A final ascent is made to a saddle in scree to the north. The route starts on the boggy true right of a small stream which then climbs to cross a small spur coming from the NW, sidles round then descends to the final tributary and a climb on the eastern flank of an open basin to the saddle in sight. An obvious animal trail in scree on the western flank isn't used but the marked route though verdant fell fields is very attractive and easy going.
Descend from the scree saddle into the initially broad tussocked valley leading to the hut. There are good poles to guide you through tussock or you may utilize the scree for a faster descent. From here on the poles become quite frequent through initially treacherous ankle-breaking tussock. Perhaps DoC may gather up the unused ones stacked in Stone Hut at some future date and utilize them where they are very much required. The tussock opens up a bit and then the track sidles out to a little spur from where the Crooked Spur hut can be seen 100 meters distant. The time stated to do this section from Stone Hut is 5 hours. We did it in 3 ¾ hours.
The hut has sacking bunks, a well stocked food cupboard with cutlery etc. and comfy kitchen chairs. Although there is a fireplace, the nearby forest is on such a steep slope that twigs etc. roll out of reach down the hill. People have got the notion that these fireplaces are some form of rubbish bin but unless the old tanalised odds and ends under a bunk are used, there’s no firewood available. I don’t fancy the chances of the old wooden gate nearby remaining for long. The bunks used to have sacking which was ripping away from the nails every time you moved because there was no batten to spread the anchoring. Now DoC have replaced them with standard bunks and mattresses. Nice one.
The unmarked track down to Bush Stream leads on greasy clay around the edge of the plateau then goes down a sharp spur that has a pole placed halfway down to congratulate you on choosing the right one. It enters a fringe of beech forest then emerges at the bank of Bush Stream. As you go down the track, you will see a benched pack track climbing up the hillside from the opposite bank which is just as well because there is no marker on the opposite bank to indicate the existence of this track. The ford is good and immediately where you cross, go uphill through a fringe of clearing to enter beech forest where you will sight what is a lone orange DoC triangle nailed to a tree.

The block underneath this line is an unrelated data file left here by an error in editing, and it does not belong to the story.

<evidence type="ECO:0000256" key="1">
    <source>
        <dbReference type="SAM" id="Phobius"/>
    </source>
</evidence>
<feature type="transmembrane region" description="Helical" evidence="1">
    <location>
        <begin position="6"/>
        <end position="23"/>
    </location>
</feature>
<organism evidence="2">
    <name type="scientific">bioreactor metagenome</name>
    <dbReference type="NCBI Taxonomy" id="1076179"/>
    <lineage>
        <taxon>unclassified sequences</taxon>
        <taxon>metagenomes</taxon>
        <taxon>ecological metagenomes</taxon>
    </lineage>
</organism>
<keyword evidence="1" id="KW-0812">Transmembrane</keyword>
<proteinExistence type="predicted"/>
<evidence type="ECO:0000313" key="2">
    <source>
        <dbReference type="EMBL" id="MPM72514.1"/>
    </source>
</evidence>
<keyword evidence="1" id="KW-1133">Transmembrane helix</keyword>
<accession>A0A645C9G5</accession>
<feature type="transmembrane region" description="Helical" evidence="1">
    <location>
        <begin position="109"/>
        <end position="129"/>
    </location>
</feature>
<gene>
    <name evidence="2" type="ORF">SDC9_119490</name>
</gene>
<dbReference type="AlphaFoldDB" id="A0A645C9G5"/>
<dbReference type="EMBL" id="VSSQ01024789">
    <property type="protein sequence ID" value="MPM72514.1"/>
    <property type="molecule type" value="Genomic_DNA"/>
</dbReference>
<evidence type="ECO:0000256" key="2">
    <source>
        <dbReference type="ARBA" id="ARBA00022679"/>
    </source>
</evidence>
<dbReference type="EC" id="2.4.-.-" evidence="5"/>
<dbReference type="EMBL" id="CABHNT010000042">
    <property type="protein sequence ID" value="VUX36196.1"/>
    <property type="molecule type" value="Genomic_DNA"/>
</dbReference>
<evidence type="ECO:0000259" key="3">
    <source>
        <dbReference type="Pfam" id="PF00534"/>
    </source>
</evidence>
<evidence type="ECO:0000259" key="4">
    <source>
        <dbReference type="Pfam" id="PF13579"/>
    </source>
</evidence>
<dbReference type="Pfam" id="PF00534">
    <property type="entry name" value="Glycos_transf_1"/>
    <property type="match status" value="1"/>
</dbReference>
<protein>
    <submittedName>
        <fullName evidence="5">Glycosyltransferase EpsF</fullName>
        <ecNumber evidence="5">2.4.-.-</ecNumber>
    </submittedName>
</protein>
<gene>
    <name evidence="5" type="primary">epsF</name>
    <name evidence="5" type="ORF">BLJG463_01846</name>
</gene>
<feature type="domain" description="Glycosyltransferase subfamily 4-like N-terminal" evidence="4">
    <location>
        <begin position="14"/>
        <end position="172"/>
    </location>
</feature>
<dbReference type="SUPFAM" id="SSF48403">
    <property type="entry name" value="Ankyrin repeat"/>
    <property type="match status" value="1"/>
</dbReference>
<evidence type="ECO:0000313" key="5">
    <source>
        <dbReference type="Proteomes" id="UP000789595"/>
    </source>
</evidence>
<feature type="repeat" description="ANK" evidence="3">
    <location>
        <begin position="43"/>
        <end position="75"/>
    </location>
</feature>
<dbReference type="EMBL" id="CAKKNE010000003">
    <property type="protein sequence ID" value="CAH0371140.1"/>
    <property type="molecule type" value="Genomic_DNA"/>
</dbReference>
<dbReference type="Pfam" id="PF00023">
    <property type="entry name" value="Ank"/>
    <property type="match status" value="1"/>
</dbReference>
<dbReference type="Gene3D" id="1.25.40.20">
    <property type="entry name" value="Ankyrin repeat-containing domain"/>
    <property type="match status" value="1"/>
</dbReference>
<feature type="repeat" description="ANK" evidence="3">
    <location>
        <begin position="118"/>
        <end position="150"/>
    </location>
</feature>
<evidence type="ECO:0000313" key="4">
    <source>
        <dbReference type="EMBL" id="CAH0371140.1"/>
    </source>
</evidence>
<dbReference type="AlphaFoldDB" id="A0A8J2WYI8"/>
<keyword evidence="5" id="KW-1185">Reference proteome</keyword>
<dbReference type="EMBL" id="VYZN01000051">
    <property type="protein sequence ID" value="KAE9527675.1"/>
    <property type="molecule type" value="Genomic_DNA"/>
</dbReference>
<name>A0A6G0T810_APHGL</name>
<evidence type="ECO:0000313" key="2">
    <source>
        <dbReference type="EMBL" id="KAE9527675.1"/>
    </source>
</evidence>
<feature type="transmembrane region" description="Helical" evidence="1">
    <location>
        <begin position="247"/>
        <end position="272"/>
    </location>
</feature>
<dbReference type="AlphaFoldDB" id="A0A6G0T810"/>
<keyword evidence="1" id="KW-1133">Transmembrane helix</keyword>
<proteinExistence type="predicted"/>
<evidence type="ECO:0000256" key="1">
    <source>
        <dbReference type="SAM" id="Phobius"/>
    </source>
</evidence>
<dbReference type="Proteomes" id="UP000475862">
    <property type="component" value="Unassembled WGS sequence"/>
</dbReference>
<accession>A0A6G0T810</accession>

The track rises diagonally to a spur and winds around fairly level with the appearance of what are now unnecessary orange triangles on a strongly benched trail until it drops to the wide river valley, bypassing a short gorge. On my first foray down Bush Stream a few years ago, I failed to notice this pack track so we travelled quite happily and rapidly down through the gorge. It may have been here where we had to do a little climb out round a bluff or further downstream. I suspect it is only advisable to use the gorge at low river levels and as we intend to return to Crooked Spur and climb Mt Sinclair from the back via surprisingly easy tussock slopes I wish to confirm this. Frank however is adamant without having been there that this short gorge would be the fool’s way in but other people have come in via the stream here. Certainly the pack track is worth doing for the fabulous views of the gorge and the craggy, bush fringed stream that continues up to Brabazon Saddle.
The walk down Bush Stream is straightforward with one little diversion into beech forest on the true left. In the final section, the poles lead you stalwartly to avoid your straying onto the cockie’s 4WD track. A galvanized gate takes you to the road where an identical gate waits to lead you to the Potts River and further adventures on Te Araroa. A sign at Crooked Spur hut tells you it takes 3 and a half hours to get to this point from the hut. Frank was sick of valley walking by this time so we pounded it out down Bush Stream in 2 hours, 40 minutes. We have decided whoever put up the markers has no real idea of what purpose they serve. They were merely placing their quota but failed to even do that.